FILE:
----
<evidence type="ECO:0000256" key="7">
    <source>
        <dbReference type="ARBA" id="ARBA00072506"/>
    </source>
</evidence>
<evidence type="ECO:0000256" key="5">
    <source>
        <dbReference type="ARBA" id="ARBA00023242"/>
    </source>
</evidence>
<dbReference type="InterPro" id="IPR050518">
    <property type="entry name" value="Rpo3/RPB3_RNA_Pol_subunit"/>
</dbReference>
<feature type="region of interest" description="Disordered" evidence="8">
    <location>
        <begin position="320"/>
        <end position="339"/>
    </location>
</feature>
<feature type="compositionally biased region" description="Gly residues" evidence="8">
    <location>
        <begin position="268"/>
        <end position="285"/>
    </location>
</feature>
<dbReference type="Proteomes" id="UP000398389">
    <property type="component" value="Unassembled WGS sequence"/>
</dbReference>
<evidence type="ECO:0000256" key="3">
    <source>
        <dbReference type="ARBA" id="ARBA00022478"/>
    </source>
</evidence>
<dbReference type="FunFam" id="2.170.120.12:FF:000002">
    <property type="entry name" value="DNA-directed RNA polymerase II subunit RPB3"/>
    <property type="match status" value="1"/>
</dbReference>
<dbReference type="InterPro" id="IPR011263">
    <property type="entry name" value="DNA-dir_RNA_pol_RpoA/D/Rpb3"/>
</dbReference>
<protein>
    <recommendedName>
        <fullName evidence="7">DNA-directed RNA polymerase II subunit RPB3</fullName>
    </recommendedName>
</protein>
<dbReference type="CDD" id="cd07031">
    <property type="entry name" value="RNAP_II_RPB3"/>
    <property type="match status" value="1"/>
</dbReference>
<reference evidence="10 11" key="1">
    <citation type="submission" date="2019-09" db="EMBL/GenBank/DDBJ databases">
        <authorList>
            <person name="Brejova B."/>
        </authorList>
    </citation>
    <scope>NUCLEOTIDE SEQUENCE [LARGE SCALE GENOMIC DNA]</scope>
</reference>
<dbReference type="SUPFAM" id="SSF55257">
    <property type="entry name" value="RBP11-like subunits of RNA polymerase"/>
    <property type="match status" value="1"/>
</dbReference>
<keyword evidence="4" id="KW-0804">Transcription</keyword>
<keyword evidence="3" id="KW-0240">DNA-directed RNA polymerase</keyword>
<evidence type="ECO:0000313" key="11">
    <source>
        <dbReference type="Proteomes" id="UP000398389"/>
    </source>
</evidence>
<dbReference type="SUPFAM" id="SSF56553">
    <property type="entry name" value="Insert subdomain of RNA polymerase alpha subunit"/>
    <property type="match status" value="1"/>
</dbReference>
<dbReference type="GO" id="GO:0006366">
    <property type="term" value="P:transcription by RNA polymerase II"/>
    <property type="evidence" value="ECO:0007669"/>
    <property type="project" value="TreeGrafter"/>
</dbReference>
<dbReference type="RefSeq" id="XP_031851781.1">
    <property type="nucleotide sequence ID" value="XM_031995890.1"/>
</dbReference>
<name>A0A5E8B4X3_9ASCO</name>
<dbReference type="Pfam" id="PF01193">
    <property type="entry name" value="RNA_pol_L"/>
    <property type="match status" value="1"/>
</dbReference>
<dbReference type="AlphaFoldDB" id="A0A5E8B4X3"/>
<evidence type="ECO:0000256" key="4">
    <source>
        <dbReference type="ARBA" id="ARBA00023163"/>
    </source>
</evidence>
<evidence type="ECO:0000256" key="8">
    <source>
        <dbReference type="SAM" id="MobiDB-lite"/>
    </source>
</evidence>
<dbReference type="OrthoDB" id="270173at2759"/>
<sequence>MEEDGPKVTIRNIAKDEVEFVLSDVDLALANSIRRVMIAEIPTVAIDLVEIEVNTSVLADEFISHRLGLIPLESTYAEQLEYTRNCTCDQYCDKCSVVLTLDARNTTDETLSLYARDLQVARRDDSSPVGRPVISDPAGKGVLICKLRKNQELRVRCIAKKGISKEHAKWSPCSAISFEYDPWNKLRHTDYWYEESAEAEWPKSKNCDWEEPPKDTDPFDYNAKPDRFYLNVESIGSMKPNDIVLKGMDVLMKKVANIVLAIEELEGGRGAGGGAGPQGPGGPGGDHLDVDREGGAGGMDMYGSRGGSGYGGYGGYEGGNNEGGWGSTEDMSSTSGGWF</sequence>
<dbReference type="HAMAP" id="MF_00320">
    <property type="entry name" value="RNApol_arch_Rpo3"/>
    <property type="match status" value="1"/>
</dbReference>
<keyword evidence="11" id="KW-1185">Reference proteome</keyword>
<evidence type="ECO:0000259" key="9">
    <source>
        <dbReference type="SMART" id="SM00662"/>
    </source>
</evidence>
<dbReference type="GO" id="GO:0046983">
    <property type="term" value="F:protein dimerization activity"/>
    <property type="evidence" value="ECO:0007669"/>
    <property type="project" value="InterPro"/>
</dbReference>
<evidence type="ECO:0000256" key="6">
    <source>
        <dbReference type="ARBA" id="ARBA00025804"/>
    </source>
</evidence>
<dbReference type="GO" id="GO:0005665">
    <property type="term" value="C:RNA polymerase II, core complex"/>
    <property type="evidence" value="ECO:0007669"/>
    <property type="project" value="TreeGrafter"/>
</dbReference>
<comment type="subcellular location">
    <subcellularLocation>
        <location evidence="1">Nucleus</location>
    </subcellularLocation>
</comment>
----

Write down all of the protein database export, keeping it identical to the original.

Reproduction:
<evidence type="ECO:0000256" key="7">
    <source>
        <dbReference type="ARBA" id="ARBA00072506"/>
    </source>
</evidence>
<evidence type="ECO:0000256" key="5">
    <source>
        <dbReference type="ARBA" id="ARBA00023242"/>
    </source>
</evidence>
<dbReference type="InterPro" id="IPR050518">
    <property type="entry name" value="Rpo3/RPB3_RNA_Pol_subunit"/>
</dbReference>
<feature type="region of interest" description="Disordered" evidence="8">
    <location>
        <begin position="320"/>
        <end position="339"/>
    </location>
</feature>
<feature type="compositionally biased region" description="Gly residues" evidence="8">
    <location>
        <begin position="268"/>
        <end position="285"/>
    </location>
</feature>
<dbReference type="Proteomes" id="UP000398389">
    <property type="component" value="Unassembled WGS sequence"/>
</dbReference>
<evidence type="ECO:0000256" key="3">
    <source>
        <dbReference type="ARBA" id="ARBA00022478"/>
    </source>
</evidence>
<dbReference type="FunFam" id="2.170.120.12:FF:000002">
    <property type="entry name" value="DNA-directed RNA polymerase II subunit RPB3"/>
    <property type="match status" value="1"/>
</dbReference>
<dbReference type="InterPro" id="IPR011263">
    <property type="entry name" value="DNA-dir_RNA_pol_RpoA/D/Rpb3"/>
</dbReference>
<protein>
    <recommendedName>
        <fullName evidence="7">DNA-directed RNA polymerase II subunit RPB3</fullName>
    </recommendedName>
</protein>
<dbReference type="CDD" id="cd07031">
    <property type="entry name" value="RNAP_II_RPB3"/>
    <property type="match status" value="1"/>
</dbReference>
<reference evidence="10 11" key="1">
    <citation type="submission" date="2019-09" db="EMBL/GenBank/DDBJ databases">
        <authorList>
            <person name="Brejova B."/>
        </authorList>
    </citation>
    <scope>NUCLEOTIDE SEQUENCE [LARGE SCALE GENOMIC DNA]</scope>
</reference>
<dbReference type="SUPFAM" id="SSF55257">
    <property type="entry name" value="RBP11-like subunits of RNA polymerase"/>
    <property type="match status" value="1"/>
</dbReference>
<keyword evidence="4" id="KW-0804">Transcription</keyword>
<keyword evidence="3" id="KW-0240">DNA-directed RNA polymerase</keyword>
<evidence type="ECO:0000313" key="11">
    <source>
        <dbReference type="Proteomes" id="UP000398389"/>
    </source>
</evidence>
<dbReference type="SUPFAM" id="SSF56553">
    <property type="entry name" value="Insert subdomain of RNA polymerase alpha subunit"/>
    <property type="match status" value="1"/>
</dbReference>
<dbReference type="GO" id="GO:0006366">
    <property type="term" value="P:transcription by RNA polymerase II"/>
    <property type="evidence" value="ECO:0007669"/>
    <property type="project" value="TreeGrafter"/>
</dbReference>
<dbReference type="RefSeq" id="XP_031851781.1">
    <property type="nucleotide sequence ID" value="XM_031995890.1"/>
</dbReference>
<name>A0A5E8B4X3_9ASCO</name>
<dbReference type="Pfam" id="PF01193">
    <property type="entry name" value="RNA_pol_L"/>
    <property type="match status" value="1"/>
</dbReference>
<dbReference type="AlphaFoldDB" id="A0A5E8B4X3"/>
<evidence type="ECO:0000256" key="4">
    <source>
        <dbReference type="ARBA" id="ARBA00023163"/>
    </source>
</evidence>
<evidence type="ECO:0000256" key="8">
    <source>
        <dbReference type="SAM" id="MobiDB-lite"/>
    </source>
</evidence>
<dbReference type="OrthoDB" id="270173at2759"/>
<sequence>MEEDGPKVTIRNIAKDEVEFVLSDVDLALANSIRRVMIAEIPTVAIDLVEIEVNTSVLADEFISHRLGLIPLESTYAEQLEYTRNCTCDQYCDKCSVVLTLDARNTTDETLSLYARDLQVARRDDSSPVGRPVISDPAGKGVLICKLRKNQELRVRCIAKKGISKEHAKWSPCSAISFEYDPWNKLRHTDYWYEESAEAEWPKSKNCDWEEPPKDTDPFDYNAKPDRFYLNVESIGSMKPNDIVLKGMDVLMKKVANIVLAIEELEGGRGAGGGAGPQGPGGPGGDHLDVDREGGAGGMDMYGSRGGSGYGGYGGYEGGNNEGGWGSTEDMSSTSGGWF</sequence>
<dbReference type="HAMAP" id="MF_00320">
    <property type="entry name" value="RNApol_arch_Rpo3"/>
    <property type="match status" value="1"/>
</dbReference>
<keyword evidence="11" id="KW-1185">Reference proteome</keyword>
<evidence type="ECO:0000259" key="9">
    <source>
        <dbReference type="SMART" id="SM00662"/>
    </source>
</evidence>
<dbReference type="GO" id="GO:0046983">
    <property type="term" value="F:protein dimerization activity"/>
    <property type="evidence" value="ECO:0007669"/>
    <property type="project" value="InterPro"/>
</dbReference>
<evidence type="ECO:0000256" key="6">
    <source>
        <dbReference type="ARBA" id="ARBA00025804"/>
    </source>
</evidence>
<dbReference type="GO" id="GO:0005665">
    <property type="term" value="C:RNA polymerase II, core complex"/>
    <property type="evidence" value="ECO:0007669"/>
    <property type="project" value="TreeGrafter"/>
</dbReference>
<comment type="subcellular location">
    <subcellularLocation>
        <location evidence="1">Nucleus</location>
    </subcellularLocation>
</comment>